where: δ’-angle of the friction between the soil and the base slab; c’a-adhesion between the soil and the base slab Thus,the maximum resisiting force that can be derived from the soil per unit length of the wall along the bottom of the base slab is:

R’=s(area of cross section)=s(Bx1)=B σ’ tanδ’+Bc’a

however     B σ’=sum of the vertical forces=ƩV   , so

R’=(ƩV) tanδ’+Bc’a

Figure 8.7 shows that the passive force Pp is also a horizontal resistance force,hence

ƩFR’-=(ƩV)tanδ’ +Bc’a+Pp .

The only horizontal force that will tend to cause the wall to slide (a driving force)is the horinzontal component of the active force Pa,so:

ƩFsl=Pa cosα  .

 From the equations above results:

FS(sliding)=((ƩV)tanδ’+bc’a+Pp)/(Pacosα)

A minimum factor of safety of 1.3 against sliding is generally required.In many cases, the passive force Pp is ignored in calculating the factor of safety with respect to sliding.In general , we can write δ’=k1Ø’2 and  c’a=k2c’2 .In most cases k1 and k2 are in the range of 1/2to 2/3.Thus

FS(sliding)=((ƩV)tanδ’+bc’a+Pp)/(Pacosα+Pp)

If the desired value of FS(sliding)is not achieved ,several alternatives may be investigated: -increasing the width of the base slab(the heel of the footing); -use a key to the base slab ,if a key is included,the passive force per unit lengthof the wall becomes:

Pp=1/2y2Df2Kp+2c’2Df√Kp

-use a deadmen anchor at the stem of the retaining wall.

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Check for Overturning

Figure 8.6 shows the forces acting on a cantilever and a gravity retaining wall,based on the assumption that the Rankine active pressure is acting along a vertical plane AB drawn through the heel of the structure.Pp is the Rankine passive pressure ,recall that its magnitude is from the following equation:

Pp=1/2Kpy2D2+2c’√KpD                       where:

Y2-unit weight of the soil in front of the heel and under the base slab(kN/m3)

Kp-the Rankine passive earth pressure coefficient=tan2(45+Ø’2/2)

C2’-cohesion (kPa=kN/m2)

Ø’2-effective soil friction angle .

The overturning moment is:                     ƩMO=Pa(H’/3)                     where:

Ph=Pacosα.

Table 8.1-Procedure for Calculating ƩMR

Section

Area

Weight/unit length of wall

Momentum arm measured from C

Momentum about C

1

A1

W1=y1xA1

X1

M1

2

A2

W2=y2xA2

X2

M2

3

A3

W3=ycxA3

X3

M3

4

A4

W4=ycxA4

X4

M4

5

A5

W5=ycxA5

X5

M5

6

A6

W6=ycxA6

X6

M6

Pv

B

Mv

ƩV

ƩMR

where:  yi-unit weight of backfill

Yc-unit weight of concrete.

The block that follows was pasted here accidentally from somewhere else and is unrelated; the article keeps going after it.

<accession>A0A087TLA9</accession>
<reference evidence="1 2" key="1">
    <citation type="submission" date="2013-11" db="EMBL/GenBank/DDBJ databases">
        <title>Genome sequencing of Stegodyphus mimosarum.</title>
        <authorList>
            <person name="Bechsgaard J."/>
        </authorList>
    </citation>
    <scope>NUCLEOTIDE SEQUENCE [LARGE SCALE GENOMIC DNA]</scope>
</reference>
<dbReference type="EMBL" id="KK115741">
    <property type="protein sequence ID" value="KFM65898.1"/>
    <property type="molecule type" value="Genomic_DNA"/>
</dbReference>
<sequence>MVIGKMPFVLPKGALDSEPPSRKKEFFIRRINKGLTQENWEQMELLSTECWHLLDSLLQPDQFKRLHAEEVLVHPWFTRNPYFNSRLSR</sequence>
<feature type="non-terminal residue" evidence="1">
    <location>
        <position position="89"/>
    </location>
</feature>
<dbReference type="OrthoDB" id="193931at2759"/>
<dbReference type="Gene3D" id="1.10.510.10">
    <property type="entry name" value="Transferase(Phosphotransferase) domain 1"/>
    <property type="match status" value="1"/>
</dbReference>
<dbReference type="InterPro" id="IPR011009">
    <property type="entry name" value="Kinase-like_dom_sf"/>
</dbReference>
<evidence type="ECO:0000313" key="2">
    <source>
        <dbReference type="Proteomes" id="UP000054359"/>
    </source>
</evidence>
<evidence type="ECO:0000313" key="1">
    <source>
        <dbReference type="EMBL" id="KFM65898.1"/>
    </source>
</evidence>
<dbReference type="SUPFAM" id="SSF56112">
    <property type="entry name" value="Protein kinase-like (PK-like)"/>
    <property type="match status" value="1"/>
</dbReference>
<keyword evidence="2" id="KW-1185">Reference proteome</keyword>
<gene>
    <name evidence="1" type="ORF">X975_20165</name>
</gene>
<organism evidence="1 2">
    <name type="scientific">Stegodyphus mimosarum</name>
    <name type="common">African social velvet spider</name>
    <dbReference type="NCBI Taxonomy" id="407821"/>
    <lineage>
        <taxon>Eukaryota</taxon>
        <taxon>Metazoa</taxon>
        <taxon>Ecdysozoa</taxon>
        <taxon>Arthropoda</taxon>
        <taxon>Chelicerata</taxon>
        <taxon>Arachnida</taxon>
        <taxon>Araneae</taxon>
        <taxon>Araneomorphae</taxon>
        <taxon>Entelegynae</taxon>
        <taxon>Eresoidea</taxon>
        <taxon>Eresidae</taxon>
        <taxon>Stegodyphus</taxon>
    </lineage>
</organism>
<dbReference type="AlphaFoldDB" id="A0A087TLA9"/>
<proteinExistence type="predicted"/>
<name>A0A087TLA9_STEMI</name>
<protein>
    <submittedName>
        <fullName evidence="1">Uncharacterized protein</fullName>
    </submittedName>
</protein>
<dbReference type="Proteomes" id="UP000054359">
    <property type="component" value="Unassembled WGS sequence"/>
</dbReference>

To calculate the resisting moment ,ƩMR(neglecting Pp),a table such as Table 8.1 should be prepared.The weight of the soil above the heel and the weight of the concrete (or masonry)are both forces that contribute to the resisting moment.Pv is the vertical component of the active force Pa ,or Pv=Pa sinα.

The moment of the force Pv,about c is

Mv=PvB=PasinαB  where B=width of the base slab.

Once ƩMR is known ,the factor of safety can be calculated as:

FS(overturning)=(M1+M2+M3+M4+M5+M6+Mv)/(Pacosα(H’/3)

The usual minimum desirable vealue of the factor of safety with respect to overturning is 2 to 3.

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Stability of retaining walls

Stability of Retaining Walls

A retaining wall could fail to ensure stability in any of the following ways:

-it may overturn about its toe(fig.8.4a)

-it may slide along its base(fig.8.4b)

-it may fail do to loss of the bearing capacity of the soil supporting the base(fig.8.4c)

-it may undergo deep- seated shear failure(fig.8.4d)

-it may go to excessive settlement (when a weak  soil layer is located at a shallow depth ,that is within a depth of 1.5 times the width of the base slab of the retaining wall the possibility of excessive settlement should be considered problem that is usually solved by using a lightweight backfill material behind the retaining wall.

 Deep shear failure can occur along a cylindrical surface ,such as abc shown in fig.8.5, as a result of the existanece of a weak layer of soil underneath the wall at a depth of about 1.5 times the width of the base slab .In such cases the cylindrical failure surface abc has to be determined by trial and error ,using various centers such as O.The failure surface along wich the minimum factor of safety is obtained is the critical surface of sliding.For the backfill slope width with α less than about 10⁰, the critical failure circle apparently passes through the edge of the heel slab (such as def curve defined in the drawing ).In this situation ,the minimum factor of safety also has to be determined by trial and error by changing the center of the trial circle.